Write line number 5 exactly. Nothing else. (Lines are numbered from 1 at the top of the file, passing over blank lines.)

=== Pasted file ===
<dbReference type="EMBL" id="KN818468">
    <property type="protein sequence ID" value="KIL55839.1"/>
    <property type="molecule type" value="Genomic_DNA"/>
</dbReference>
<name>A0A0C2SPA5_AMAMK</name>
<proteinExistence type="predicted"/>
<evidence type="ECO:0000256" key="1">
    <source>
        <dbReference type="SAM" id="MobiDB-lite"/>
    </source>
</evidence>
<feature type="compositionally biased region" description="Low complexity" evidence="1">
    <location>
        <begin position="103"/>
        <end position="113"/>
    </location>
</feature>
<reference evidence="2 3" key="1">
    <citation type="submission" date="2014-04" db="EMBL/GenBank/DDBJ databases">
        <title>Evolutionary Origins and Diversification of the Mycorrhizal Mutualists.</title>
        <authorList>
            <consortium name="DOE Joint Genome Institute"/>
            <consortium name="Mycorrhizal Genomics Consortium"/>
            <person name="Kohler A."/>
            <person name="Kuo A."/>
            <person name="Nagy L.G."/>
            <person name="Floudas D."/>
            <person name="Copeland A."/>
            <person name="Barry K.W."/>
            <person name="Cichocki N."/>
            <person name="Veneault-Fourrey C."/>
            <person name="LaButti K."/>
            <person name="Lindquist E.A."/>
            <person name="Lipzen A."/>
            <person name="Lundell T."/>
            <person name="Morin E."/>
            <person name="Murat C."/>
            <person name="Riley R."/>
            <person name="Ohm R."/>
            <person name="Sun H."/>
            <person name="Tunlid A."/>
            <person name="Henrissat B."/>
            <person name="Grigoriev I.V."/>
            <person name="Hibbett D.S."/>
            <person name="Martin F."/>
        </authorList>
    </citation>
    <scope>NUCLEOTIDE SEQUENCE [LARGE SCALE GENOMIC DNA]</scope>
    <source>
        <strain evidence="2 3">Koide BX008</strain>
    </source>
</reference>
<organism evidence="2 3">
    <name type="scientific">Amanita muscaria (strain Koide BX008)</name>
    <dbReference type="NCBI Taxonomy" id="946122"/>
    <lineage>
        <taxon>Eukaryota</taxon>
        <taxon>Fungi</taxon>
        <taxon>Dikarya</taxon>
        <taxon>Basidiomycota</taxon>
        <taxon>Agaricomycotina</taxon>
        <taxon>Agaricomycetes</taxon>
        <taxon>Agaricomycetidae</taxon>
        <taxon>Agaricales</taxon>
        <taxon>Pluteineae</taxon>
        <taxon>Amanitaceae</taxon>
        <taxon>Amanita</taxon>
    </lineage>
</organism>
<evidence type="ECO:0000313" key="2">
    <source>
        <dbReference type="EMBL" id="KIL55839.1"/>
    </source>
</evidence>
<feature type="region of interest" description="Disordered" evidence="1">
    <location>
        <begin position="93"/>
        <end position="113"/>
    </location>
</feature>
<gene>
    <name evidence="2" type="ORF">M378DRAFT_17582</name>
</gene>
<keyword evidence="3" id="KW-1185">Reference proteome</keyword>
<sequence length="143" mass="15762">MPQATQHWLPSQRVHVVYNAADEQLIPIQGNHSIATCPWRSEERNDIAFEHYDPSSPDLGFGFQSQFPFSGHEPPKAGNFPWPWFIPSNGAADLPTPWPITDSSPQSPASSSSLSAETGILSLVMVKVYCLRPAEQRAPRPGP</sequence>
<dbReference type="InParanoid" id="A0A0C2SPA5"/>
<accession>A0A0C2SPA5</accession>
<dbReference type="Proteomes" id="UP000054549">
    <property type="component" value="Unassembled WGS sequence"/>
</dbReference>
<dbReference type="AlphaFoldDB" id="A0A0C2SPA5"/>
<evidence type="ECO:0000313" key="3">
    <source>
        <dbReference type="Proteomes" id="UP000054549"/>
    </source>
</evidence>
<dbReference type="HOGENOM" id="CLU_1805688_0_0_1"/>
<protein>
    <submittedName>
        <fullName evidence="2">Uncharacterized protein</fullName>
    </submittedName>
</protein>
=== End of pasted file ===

<name>A0A0C2SPA5_AMAMK</name>